It’s the Most Wonderful Time of the Year!
This may be the most wonderful time of the year, however, it can also be one of the most dangerous to our beloved pets. From deliciously rich holiday treats to enticingly shiny decorations, the holiday season brings plenty of risks and temptations for our pets. Even the most vigilant of owners can become distracted with the extra responsibilities associated with holiday events. Even though we love seeing your pets, we want to avoid making an emergency visit to a veterinarian part of your holiday festivities. Here’s some advice to help keep your pets safe this holiday season.
Festive events often mean delicious edible treats – and lots of them.
Unfortunately for our pets, a number of popular holiday goodies can be extremely toxic and fatal. Chocolate and coffee are among the worst culprits. Depending on the amount ingested, they can cause signs of vomiting and diarrhea or hyperactivity, heart arrhythmias and seizures.
In addition, as friends and family inundate our homes, some may feel the desire to share holiday meals with your pets. Feeding rich holiday foods can very quickly lead to a trip to the hospital. Fatty foods lead to pancreatitis, a painful and potentially life-threatening condition. Furthermore, guests may feel that giving leftover bones is not harmful but this certainly is not the case. Apart from being a choking hazard, bones can shatter, splinter and perforate the intestines or cause intestinal blockage. Educating visitors about the detrimental health issues of feeding table scraps can help minimize these risks. In addition, providing them with pet friendly snacks can reduce all potential scenarios listed above.
A bountiful Christmas tree is always a pleasant sight and an integral part of my Christmas. However, they can pose a danger to our fury little friends. Firstly, mischievous cats love playing in and around Christmas trees. Securing your tree to the ceiling using a fishing line can prevent it and kitty from coming crashing down. Ornaments and tinsel often adorn our Christmas trees and can become prime candidates for causing lacerations or foreign bodies. Place glass, aluminum, and paper ornaments higher up on the tree to avoid accidental ingestion.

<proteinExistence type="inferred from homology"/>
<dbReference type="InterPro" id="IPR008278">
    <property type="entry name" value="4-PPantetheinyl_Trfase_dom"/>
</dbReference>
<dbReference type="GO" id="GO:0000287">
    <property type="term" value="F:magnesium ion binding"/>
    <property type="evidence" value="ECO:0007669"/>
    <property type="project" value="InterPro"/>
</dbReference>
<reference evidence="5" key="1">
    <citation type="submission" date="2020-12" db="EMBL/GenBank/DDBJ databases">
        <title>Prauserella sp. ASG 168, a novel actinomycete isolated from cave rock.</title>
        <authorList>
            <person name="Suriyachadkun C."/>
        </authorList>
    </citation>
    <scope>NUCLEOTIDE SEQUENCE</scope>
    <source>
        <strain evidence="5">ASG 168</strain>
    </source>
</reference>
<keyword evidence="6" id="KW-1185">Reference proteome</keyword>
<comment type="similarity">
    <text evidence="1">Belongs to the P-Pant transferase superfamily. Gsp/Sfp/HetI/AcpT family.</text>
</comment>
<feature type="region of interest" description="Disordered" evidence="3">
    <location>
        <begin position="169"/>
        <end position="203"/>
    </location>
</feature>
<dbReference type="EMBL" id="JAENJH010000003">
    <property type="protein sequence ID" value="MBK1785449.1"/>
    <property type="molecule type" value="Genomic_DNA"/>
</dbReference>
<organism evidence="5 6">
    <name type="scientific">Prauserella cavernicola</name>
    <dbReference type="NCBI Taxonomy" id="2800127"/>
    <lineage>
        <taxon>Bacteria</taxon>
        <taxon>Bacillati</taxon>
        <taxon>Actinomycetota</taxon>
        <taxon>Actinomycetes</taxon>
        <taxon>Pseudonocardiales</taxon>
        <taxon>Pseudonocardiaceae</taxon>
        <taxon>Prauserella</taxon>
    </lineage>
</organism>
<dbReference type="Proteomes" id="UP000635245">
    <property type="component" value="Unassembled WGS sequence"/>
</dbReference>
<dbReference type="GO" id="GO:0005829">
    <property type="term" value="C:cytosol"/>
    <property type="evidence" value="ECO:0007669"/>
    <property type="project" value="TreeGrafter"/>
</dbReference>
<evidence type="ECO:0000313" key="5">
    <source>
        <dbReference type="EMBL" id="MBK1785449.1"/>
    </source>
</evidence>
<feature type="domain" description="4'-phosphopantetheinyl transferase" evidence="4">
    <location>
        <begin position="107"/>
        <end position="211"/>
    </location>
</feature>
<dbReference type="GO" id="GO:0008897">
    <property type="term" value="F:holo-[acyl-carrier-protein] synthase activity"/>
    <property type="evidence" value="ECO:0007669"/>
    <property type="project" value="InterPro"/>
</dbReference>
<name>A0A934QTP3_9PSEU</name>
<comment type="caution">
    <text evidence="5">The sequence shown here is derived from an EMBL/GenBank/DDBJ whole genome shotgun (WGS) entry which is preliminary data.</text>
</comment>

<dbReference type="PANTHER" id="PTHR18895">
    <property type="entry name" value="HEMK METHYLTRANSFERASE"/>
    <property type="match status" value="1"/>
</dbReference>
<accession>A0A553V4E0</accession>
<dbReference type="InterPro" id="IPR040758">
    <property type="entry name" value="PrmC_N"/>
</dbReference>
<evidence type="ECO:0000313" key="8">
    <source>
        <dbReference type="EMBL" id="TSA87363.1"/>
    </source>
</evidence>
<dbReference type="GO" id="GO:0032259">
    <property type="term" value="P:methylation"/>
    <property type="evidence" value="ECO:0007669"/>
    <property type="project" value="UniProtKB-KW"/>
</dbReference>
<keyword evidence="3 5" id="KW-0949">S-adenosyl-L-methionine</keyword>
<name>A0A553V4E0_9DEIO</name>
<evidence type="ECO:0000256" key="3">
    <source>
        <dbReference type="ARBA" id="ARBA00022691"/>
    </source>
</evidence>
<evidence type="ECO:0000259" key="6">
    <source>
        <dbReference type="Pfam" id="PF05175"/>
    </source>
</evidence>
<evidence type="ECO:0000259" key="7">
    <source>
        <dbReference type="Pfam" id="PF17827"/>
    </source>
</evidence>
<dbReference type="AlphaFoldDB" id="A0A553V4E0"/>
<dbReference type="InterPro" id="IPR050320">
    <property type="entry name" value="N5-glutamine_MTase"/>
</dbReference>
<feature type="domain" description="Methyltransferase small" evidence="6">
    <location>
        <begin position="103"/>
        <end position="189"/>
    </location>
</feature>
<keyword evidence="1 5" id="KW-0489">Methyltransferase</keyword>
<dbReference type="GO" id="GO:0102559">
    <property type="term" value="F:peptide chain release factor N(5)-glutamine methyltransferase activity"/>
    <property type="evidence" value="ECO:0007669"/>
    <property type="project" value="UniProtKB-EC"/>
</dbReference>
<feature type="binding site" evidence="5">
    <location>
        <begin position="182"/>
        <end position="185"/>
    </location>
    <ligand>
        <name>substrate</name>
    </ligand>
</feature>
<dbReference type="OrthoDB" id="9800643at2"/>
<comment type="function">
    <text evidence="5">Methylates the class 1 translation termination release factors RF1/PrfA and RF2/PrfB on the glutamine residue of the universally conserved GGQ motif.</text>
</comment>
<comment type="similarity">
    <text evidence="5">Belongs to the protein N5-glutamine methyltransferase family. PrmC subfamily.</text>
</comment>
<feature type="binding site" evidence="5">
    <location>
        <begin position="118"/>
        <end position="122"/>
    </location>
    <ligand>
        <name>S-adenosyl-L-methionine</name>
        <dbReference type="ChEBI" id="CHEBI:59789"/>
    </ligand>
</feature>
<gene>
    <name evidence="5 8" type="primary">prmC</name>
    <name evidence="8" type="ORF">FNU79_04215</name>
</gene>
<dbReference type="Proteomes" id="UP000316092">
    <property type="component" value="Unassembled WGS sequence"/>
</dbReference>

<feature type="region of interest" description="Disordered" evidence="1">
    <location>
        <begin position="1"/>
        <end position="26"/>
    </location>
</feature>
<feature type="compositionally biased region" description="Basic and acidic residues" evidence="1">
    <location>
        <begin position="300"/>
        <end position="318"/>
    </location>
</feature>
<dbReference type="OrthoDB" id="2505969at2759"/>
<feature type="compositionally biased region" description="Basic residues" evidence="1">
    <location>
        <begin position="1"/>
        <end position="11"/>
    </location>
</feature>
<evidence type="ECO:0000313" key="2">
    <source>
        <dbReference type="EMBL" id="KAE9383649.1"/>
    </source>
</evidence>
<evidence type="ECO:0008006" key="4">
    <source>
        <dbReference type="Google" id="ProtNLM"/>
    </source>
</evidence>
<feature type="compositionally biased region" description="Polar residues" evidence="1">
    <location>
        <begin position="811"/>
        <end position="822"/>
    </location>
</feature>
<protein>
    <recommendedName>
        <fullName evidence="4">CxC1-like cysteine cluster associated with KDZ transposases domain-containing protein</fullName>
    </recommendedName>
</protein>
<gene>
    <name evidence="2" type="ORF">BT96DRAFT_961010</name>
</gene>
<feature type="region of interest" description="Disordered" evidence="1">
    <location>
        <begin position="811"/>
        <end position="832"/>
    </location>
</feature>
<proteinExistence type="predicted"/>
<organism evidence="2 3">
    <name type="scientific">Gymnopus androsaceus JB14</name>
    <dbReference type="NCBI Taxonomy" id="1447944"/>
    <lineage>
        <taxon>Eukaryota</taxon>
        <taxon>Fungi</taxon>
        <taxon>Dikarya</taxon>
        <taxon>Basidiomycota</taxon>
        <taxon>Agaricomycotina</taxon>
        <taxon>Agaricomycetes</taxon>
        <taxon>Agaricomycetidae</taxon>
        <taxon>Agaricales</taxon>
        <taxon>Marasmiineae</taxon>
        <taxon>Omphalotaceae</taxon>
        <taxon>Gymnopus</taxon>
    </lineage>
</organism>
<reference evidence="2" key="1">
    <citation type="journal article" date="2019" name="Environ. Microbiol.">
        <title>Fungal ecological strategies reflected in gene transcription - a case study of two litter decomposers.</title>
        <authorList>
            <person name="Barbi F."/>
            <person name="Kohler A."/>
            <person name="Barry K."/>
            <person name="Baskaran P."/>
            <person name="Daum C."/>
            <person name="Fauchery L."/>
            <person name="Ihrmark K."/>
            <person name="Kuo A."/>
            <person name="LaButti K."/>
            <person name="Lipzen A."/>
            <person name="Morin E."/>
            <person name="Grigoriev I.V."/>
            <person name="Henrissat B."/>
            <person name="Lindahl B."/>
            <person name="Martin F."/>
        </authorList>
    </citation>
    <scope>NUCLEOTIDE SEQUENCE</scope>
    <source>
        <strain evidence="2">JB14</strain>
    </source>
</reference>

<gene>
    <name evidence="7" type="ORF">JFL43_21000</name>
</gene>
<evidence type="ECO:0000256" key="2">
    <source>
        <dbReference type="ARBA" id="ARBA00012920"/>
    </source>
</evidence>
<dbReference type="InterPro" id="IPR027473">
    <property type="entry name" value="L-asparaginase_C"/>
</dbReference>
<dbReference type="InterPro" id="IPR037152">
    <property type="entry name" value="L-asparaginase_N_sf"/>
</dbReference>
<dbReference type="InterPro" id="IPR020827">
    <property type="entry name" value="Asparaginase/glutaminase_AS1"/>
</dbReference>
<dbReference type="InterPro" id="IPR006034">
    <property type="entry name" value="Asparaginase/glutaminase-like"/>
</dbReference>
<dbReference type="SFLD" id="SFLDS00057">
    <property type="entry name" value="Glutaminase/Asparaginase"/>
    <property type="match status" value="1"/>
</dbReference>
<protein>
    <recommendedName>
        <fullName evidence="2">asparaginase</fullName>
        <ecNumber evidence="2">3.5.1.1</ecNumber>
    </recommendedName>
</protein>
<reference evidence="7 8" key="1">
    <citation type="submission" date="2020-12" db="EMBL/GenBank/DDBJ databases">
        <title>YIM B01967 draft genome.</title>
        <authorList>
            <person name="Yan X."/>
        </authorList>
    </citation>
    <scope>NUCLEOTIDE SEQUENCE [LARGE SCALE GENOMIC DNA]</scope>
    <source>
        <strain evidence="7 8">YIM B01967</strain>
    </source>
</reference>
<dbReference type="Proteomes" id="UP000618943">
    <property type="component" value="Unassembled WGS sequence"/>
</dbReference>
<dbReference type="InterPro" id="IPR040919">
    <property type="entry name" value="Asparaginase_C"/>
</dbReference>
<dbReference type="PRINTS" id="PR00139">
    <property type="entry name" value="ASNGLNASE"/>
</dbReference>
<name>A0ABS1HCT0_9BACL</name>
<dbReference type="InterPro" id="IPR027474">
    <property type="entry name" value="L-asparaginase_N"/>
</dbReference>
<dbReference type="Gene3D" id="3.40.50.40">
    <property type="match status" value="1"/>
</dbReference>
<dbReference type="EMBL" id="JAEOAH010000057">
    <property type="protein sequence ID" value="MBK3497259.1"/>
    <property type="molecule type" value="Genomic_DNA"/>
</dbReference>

It’s not just what’s on the tree that can pose an issue. Be mindful of what is placed underneath your tree as well. Just because wrapping paper keeps presents a mystery to us, it doesn’t necessarily mean that it will to our pets. Cats and dogs have very keen sense of smell. Depending on the breed, their sense of smell is 1,000 to 10,000,000 times more sensitive than ours. Therefore, they are quite adept at seeking out that decadent box of chocolates.
Holiday plants, milestone, lilies, poinsettias, amaryllis and holly, are hidden dangers that we don’t commonly think of. These plants may get you into the holiday spirits but they can be toxic to pets. If you suspect that your animal has ingested a poisonous plant, call your local veterinarian or the ASPCA’s Pet Poison Control Hotline.
Do you have a brother-in-law that is difficult to handle? An aunt that is hard to listen to after a couple of wobbly-pops? There are families that fight like cats and dogs, so is it any surprise that forcing pets to interact together can also be a contentious experience? Take caution when introducing new pets to each other. Consider separating pets in closed off rooms before leaving them at home all together.
Preparedness is the key to a successful holiday season. Understanding the risks that come with the festivities is the first step. Remember to be conscious of friends, family, loved-ones as well as our furry little friends. Wishing you and your pets a Happy Holiday and a Happy New Year!
Dr. Brendon Laing
Town & Country Animal Hospital
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